Environmental psychologist creates ready-to-wear “jump” fashion from hemp

Nina Skibnevsky ethical fashion hemp fashion brand independent designer interview sustainable fashion

man wearing hemp ready to wear clothes sustainable slow fashionParkour, singing and dancing– all ready for Haptic Path’s hemp-based, slow fashion for men and women

Every once and a while you meet somehow who inspires – like Ondi in India. They are all over the world and you will find them if you are listening. They are people who listen to that inner voice, some of us call intuition, and who build something that helps others participate in building a new reality.

Today we are going to talk with Nina Skibnevsky, founder of Haptic Path, a sustainable clothing line – for women and men – made in Israel for body, soul and mind. She is launching her business online and has a story to share, one that may inspire you to buy clothes that suit your movement in body and sustainable fashion purchases. She also runs the Facebook group Eco-friendly Israel.

She considers that your clothes should reflect your life, how you move and where you move.

Nina Skibnevsky, Haptic Path

Nina Skibnevsky founder of Haptic Path

Nina Skibnevsky founder of Haptic Path “My dream is to continue creating clothes that make the body sing and dance! To make clothes in which you can move effortlessly, look regal, and be confident in,” Skibnevsky tells Green Prophet. Consider that when you buy clothes today at H&M or Forever21 you mainly contribute to a cycle of abuse of people and children, and the environment too. Clothes that are made for women and men today and sold in mainstream shops are built to distort and contort the body image and self-esteem –– to uphold an unrealistic quest of creating the ultimate image. They are also built to throwaway next season, like last year’s top model. They are not made slow; they are not made to last.

Green Prophet: Tell us more about you.

I’m Nina Skibnevsky, and my journey to become a fashion designer came from a life-long passion with fashion. I grew up in Moscow but spent lots of time in nature. From childhood I dreamt about being a designer. I went to University to study Environmental Psychology and shortly after, I opened my wings and traveled the world for several years with my daughter.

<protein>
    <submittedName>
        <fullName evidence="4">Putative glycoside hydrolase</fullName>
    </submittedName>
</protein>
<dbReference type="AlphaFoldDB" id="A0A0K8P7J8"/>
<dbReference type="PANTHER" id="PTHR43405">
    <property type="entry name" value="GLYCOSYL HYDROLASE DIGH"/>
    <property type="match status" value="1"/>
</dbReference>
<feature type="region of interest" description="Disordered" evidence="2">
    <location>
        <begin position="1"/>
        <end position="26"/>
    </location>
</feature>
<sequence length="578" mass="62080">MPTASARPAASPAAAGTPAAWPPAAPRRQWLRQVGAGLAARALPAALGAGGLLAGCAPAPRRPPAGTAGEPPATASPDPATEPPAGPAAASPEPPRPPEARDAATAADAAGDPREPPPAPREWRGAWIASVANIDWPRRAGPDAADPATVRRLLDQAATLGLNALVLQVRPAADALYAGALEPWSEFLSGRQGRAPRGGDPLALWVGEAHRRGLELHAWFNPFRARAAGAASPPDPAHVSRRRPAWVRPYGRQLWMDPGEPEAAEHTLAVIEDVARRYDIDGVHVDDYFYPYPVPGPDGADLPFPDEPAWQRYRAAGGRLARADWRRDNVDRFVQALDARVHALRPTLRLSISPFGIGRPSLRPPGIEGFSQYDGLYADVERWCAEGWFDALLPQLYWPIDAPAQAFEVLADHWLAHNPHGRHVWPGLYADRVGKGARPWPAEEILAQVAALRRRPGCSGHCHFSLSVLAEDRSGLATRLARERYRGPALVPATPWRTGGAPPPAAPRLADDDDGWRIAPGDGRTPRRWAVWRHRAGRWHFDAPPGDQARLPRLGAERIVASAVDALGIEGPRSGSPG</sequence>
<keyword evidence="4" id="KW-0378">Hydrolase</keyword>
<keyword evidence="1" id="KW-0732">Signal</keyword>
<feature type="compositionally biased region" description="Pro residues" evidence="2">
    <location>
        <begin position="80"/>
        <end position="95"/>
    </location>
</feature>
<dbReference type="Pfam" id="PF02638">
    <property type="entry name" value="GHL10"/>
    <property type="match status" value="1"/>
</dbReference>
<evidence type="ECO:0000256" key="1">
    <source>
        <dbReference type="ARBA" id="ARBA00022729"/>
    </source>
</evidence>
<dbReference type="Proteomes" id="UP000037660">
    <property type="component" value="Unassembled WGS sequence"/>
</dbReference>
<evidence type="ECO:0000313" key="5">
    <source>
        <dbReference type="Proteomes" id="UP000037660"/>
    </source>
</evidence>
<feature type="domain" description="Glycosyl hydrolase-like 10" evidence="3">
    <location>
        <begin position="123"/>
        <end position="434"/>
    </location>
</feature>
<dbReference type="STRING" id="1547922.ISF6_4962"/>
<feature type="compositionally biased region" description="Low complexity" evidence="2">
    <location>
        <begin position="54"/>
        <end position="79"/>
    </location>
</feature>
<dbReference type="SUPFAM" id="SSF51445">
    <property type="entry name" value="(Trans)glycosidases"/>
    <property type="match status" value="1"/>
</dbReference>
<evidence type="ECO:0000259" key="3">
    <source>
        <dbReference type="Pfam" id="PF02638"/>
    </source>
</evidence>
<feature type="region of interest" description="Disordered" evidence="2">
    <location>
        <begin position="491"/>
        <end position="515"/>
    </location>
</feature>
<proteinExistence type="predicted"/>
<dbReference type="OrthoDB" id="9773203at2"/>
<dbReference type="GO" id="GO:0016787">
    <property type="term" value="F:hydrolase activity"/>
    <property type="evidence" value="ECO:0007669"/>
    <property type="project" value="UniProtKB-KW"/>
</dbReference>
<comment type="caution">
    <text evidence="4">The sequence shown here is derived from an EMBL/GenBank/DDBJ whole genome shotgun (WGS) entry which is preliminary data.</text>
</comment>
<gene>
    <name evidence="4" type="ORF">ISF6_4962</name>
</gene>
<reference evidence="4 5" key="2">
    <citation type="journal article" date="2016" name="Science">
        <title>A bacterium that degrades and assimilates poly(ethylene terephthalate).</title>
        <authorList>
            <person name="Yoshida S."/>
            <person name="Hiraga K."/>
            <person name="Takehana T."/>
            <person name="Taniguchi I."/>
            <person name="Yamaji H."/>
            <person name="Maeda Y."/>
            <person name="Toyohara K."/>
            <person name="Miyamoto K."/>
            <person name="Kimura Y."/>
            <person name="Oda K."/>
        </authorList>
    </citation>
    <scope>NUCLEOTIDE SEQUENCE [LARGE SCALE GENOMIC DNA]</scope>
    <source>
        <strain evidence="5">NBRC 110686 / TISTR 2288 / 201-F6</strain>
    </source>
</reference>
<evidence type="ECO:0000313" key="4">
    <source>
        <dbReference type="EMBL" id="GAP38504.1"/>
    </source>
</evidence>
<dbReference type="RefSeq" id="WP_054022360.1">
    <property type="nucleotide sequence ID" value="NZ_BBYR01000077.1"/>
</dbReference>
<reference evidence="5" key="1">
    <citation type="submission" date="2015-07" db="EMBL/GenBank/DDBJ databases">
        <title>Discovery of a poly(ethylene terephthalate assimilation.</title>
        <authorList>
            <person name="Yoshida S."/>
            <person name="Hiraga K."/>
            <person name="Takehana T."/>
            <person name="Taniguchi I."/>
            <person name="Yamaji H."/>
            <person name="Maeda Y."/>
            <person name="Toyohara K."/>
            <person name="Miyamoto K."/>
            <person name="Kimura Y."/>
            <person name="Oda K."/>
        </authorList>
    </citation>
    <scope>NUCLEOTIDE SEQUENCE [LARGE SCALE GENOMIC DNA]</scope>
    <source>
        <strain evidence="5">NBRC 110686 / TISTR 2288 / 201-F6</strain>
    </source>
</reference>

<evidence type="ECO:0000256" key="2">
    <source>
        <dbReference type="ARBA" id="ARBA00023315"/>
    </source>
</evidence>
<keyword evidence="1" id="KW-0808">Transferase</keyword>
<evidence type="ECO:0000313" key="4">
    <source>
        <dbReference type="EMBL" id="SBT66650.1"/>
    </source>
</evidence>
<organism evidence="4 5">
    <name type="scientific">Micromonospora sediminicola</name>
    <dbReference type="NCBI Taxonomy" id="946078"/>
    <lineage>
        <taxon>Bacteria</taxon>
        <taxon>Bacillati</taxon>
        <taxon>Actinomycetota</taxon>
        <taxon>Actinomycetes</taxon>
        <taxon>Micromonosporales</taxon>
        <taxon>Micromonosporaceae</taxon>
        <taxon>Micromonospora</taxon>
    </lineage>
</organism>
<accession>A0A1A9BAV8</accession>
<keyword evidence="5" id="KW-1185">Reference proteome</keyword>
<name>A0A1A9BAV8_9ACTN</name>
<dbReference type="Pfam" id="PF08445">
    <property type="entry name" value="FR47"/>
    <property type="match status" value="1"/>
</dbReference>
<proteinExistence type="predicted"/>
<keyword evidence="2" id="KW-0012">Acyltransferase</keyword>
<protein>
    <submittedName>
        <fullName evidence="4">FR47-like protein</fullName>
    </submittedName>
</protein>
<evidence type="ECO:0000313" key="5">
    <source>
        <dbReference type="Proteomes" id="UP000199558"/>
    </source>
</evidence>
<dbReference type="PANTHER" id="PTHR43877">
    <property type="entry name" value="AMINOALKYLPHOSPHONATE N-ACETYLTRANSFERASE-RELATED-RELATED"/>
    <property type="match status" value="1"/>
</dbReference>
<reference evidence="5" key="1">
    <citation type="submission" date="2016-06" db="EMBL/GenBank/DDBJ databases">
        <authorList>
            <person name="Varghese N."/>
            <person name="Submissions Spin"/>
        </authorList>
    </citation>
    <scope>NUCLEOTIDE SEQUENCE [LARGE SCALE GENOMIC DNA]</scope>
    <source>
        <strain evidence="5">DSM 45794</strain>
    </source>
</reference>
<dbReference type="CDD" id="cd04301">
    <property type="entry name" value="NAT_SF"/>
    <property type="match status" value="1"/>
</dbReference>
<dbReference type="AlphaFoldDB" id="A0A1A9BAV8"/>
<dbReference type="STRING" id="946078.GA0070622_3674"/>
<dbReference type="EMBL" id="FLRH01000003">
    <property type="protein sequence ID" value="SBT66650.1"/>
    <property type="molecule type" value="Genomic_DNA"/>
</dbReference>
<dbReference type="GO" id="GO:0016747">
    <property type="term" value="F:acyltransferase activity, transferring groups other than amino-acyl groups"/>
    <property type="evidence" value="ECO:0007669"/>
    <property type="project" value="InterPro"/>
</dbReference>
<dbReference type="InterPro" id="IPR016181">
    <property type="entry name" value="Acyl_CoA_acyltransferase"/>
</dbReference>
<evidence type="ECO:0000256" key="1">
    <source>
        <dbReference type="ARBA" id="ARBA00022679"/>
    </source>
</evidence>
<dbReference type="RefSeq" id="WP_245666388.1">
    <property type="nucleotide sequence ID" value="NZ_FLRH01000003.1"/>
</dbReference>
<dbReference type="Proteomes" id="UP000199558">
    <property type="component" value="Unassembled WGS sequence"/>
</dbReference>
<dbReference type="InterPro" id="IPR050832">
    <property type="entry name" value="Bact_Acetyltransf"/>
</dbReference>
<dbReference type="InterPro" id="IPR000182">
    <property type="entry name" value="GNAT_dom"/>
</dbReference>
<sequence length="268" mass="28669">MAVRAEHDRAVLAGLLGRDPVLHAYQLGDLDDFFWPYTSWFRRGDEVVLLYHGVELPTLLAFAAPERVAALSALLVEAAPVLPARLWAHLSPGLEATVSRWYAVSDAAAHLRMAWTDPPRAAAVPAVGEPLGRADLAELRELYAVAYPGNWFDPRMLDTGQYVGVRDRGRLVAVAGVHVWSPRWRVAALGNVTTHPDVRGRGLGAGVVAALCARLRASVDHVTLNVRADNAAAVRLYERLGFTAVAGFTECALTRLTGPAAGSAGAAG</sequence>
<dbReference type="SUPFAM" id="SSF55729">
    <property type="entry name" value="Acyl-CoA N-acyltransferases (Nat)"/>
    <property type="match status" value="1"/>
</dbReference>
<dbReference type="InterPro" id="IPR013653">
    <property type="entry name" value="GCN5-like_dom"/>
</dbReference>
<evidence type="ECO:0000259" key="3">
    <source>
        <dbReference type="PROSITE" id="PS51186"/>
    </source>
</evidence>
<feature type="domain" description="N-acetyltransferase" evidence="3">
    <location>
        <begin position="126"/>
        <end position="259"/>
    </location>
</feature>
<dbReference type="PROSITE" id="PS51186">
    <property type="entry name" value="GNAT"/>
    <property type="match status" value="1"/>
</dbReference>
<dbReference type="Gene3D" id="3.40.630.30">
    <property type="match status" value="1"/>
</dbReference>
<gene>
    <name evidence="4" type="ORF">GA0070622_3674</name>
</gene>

Nina Skibnevsky in a pile of clothes made from hemp

I decided to retire my backpacking life 8 years ago and settle in Israel.

Why was it important for you to put your energy into clothes?

I believe in style, high-quality and the freedom of movement; I prize equity, sustainability, and eco-living; I treasure nature, the ability to travel and to connect to the beauty of the world. In my wanderings, I have witnessed many ecological issues first hand and believe it is essential to create with our planet in mind.

My aspiration is not just to make beautiful and comfortable apparel, but also to live my dreams and values – and, of course, to change the world!

man wearing hemp ready to wear clothes sustainable slow fashion

Tell us about some of the problems with the clothing industry today?

I would mention three:

1) The business model of fast fashion brands pushes people to buy without thinking, to buy emotionally and to throw away after, because the garment falls out of trend and you need to keep up. This manipulative strategy was a king of marketing for many years and it’s destroying not only the environment, but the ability of each person to ask him/herself important questions (what do I like? how do I want to feel?) and to find his/her own path. man wearing hemp ready to wear clothes sustainable slow fashion

man wearing hemp ready to wear clothes sustainable slow fashion

2) The world of fabrics is very diverse nowadays, but most options are made of polyester, which is the same as plastic bottles and will remain in the landfill much longer than a human’s life.

3) Most of the production is taking place in Asia, where people work very hard and are paid very little; they struggle to afford life’s most basic necessities.This is because the majority of today’s fashion brands and retailers do not own their manufacturing facilities. Fashion supply chains are highly globalised, complex and untransparent.

How is Haptic Path different than whatever else is out there?

My brand’s slogan is “Free motion in body and mind”. I believe that elegance and comfort should go hand-in-hand. Haptic Path’s clothes are created by a Psychologist (that’s me!) to empower people, to inspire them to move forward to their dreams and to stay in harmony with their body. For years I was practicing yoga, contemporary dance, butoh. When you are present in your body, aware of its feelings, you simply can’t wear uncomfy clothes. For me, this is true mindfulness and it’s one of the basics of the Haptic Path brand. I chose 100% natural and one of the most environmentally friendly and strong fabrics – hemp. All the items are made to last long and to look great in many different functions so that they become like a home to your body.

man wearing hemp ready to wear clothes sustainable slow fashion

What’s going on in Israel that concerns you?

The most common misconception is that clothes should be cheap. Clothes are now like a helium balloon – one minute happiness. It’s not true. If it’s cheap it means that the producer used fabric and a dyeing process that damages the environment; it might be produced in sweatshops and most likely it is not healthy.

It’s a question of values. Everyone going to their job expects fair payment. The same with workers in the fashion industry.

Every item makes a very long journey to your wardrobe. It’s worth investing time to learn more about a brand and its values and to choose your clothes consciously.

The article by Kareen Kloosterman for www.greenprophet.com

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